Two more days had catechetics led by different bishops in different locations in different languages. We attended and, to be honest, again it all needed a more youth-focused leadership, especially from the lay church. There were 273 venues that the organisation calls catechesis headquarters.
While catechesis continued, Pope Francis had arrived on Brazilian soil. He visited Aparecida, the largest church in the hemisphere.
He also visited a hospital that takes care of people with drug addictions and visited the slums, the ‘Favelas’.
At 6pm on the Thursday, helicopters circled Copacabana. Papa Francisco was on his way. The beach and street of some 3km lined with people. The excitement was palpable. Young, middle and not so young, all out waiting for a glimpse of a new leader in our Catholic Church. Some 2.5 million estimated to be present on this evening. As Pope Francis passed me by, I just thought to myself ‘What a Man for others’ His reaching out, his energy, enthusiasm, smile, care for the weaker, he kissed many children and people in wheelchairs. One sees a person whom you know is happy in his the job.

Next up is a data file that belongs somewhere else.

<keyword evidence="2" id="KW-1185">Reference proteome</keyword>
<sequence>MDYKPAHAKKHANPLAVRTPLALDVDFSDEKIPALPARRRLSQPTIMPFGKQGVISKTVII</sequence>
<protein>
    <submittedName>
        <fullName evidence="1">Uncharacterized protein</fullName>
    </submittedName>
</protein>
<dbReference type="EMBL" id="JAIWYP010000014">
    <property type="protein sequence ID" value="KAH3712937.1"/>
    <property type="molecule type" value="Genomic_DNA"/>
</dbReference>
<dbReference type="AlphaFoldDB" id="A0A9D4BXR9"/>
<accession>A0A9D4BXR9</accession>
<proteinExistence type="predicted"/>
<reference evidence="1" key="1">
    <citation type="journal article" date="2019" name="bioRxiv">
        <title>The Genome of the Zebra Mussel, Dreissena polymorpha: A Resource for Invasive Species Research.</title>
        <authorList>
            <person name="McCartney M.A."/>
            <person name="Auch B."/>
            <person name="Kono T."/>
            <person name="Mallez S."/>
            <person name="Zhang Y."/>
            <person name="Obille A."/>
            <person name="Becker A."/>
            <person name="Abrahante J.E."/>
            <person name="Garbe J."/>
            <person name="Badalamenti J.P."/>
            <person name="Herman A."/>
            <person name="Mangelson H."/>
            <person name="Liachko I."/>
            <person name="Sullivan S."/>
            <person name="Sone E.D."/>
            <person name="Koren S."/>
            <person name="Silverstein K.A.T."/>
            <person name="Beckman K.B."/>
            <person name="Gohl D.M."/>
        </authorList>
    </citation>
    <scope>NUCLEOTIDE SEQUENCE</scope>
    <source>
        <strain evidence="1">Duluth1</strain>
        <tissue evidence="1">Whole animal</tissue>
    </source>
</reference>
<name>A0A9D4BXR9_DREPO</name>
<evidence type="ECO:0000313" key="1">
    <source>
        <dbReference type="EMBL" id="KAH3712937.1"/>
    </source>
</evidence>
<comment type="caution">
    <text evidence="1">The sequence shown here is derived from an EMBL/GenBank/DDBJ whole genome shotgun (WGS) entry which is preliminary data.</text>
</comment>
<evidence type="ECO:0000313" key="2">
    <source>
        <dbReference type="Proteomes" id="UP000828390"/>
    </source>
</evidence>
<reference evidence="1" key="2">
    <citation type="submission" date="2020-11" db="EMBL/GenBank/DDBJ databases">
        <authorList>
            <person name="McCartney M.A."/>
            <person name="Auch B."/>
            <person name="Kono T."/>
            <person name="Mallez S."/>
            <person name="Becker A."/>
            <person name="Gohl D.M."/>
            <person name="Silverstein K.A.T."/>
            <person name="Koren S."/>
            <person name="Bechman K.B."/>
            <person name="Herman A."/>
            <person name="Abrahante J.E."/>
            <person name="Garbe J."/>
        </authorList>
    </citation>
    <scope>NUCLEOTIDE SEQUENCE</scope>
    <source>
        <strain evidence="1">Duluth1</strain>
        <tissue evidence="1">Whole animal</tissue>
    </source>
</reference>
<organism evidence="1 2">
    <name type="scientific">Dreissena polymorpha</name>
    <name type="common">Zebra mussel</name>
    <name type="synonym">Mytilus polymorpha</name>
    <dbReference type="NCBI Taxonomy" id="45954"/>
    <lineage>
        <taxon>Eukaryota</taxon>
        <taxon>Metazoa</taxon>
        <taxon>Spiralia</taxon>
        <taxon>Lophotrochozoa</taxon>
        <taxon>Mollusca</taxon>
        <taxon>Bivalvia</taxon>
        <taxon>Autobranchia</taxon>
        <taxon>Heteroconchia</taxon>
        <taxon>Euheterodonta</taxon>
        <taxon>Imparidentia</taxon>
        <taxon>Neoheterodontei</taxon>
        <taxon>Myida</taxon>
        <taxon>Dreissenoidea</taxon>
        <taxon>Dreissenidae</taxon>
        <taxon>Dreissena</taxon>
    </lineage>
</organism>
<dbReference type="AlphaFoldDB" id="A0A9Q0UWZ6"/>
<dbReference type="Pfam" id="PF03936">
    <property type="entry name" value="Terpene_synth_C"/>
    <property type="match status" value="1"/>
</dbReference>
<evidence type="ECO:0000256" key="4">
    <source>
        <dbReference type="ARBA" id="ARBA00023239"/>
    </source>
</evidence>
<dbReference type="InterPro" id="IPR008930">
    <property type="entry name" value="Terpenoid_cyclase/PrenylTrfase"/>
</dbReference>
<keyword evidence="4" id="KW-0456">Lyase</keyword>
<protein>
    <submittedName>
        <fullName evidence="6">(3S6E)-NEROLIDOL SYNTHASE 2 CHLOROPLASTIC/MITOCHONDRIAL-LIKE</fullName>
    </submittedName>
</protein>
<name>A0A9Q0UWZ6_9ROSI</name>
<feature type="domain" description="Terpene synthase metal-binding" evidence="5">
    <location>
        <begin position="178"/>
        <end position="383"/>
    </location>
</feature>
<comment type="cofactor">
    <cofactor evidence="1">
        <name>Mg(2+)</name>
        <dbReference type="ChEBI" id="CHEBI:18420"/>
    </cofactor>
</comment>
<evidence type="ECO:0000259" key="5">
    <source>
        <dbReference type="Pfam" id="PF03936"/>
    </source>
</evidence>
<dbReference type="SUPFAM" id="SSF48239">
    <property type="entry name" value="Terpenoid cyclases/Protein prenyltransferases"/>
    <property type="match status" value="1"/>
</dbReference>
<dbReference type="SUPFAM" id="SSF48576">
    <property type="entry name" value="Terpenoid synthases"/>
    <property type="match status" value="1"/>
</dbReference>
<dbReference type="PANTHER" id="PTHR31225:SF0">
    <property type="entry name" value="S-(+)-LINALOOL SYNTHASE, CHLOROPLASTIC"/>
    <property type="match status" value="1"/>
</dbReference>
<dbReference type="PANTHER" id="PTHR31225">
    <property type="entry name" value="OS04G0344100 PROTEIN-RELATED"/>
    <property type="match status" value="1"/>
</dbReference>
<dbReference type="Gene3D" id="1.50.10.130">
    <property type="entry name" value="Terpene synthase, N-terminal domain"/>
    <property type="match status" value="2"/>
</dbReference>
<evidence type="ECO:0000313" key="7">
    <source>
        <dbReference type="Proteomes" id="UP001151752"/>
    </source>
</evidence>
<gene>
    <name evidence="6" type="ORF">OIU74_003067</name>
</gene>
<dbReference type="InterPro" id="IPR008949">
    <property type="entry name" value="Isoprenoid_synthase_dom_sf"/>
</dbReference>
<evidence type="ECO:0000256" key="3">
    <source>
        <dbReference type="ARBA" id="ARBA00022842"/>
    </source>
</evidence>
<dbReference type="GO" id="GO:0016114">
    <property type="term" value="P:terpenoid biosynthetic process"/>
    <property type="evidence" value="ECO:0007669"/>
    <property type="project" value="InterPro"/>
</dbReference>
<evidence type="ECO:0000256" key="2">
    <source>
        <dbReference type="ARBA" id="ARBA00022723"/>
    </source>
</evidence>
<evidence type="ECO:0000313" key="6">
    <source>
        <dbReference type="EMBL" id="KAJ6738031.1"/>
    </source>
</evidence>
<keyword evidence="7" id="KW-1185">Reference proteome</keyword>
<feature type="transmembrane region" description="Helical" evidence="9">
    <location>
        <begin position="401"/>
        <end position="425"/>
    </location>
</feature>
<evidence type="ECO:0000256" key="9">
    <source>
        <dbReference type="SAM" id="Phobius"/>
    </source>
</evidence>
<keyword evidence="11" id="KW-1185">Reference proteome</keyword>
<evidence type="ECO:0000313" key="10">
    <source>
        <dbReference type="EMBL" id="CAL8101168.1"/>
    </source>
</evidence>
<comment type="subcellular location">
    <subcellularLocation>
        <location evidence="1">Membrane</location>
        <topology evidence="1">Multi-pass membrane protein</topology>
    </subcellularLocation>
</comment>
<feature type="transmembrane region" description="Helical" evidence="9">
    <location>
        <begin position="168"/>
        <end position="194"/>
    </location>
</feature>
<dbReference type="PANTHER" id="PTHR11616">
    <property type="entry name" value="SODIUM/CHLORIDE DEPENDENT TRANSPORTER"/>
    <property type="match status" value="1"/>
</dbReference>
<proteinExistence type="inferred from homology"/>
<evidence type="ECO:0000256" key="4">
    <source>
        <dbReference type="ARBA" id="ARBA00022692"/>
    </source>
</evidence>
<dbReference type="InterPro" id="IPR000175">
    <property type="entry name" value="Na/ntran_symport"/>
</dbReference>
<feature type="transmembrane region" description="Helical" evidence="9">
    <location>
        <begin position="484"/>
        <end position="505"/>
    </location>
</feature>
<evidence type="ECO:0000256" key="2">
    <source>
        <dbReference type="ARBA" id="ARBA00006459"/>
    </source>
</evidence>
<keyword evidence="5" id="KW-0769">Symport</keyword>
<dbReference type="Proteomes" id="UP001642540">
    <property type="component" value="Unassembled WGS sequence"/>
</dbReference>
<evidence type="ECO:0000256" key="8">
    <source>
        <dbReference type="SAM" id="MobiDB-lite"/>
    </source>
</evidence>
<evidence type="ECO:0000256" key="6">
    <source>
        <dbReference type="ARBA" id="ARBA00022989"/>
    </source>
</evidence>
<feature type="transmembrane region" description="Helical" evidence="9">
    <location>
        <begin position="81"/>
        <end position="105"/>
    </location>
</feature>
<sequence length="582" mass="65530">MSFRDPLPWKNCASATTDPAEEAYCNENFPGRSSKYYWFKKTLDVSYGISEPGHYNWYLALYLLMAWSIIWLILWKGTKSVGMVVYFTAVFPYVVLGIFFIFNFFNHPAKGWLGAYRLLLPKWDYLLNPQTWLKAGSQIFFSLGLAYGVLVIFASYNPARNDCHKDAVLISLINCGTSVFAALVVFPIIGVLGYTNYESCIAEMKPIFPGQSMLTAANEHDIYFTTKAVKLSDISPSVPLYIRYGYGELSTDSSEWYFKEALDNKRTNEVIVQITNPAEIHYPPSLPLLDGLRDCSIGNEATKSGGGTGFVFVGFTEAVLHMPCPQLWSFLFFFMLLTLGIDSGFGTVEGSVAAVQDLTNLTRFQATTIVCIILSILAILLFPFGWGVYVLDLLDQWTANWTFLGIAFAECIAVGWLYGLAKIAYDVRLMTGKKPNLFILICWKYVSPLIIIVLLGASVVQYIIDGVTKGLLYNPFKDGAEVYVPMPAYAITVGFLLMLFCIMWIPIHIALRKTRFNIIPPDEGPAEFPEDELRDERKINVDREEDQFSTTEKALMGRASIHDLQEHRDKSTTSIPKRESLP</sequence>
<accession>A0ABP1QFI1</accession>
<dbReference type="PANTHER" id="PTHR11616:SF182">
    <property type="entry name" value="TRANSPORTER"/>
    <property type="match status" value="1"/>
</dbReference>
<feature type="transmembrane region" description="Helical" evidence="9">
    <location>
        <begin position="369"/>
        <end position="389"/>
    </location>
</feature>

He eventually made his way to the platform that was lit up with wonderful colours. The music played and we all thought ‘it is good for us to be here’.
You can read in many places now on the internet some of Papa Francisco’s quotes from this evening and the days to follow but some words stay with me.
He wants priests and religious in particular to be happy. He said, ‘there is nothing as bad as a sad bishop’. He wants priests to be happy in their lives and ministry. He wants the youth of the world to go home and shake the dust off parishes, even if that means upsetting bishops and priests.
What a great challenge that is for me as a priest. I have witnessed and been with youth of the world at their best here. They are full of faith, hope and love.
Up to three million gathered, we know these statistics from those using public transport systems, por la Oracion del Rosario de la Misericordia y Inicia el Viacrucis con el Papa. Many actors were used for the Stations of the Cross. Again, it lacked youth involvement but the atmosphere and sense of prayer was special.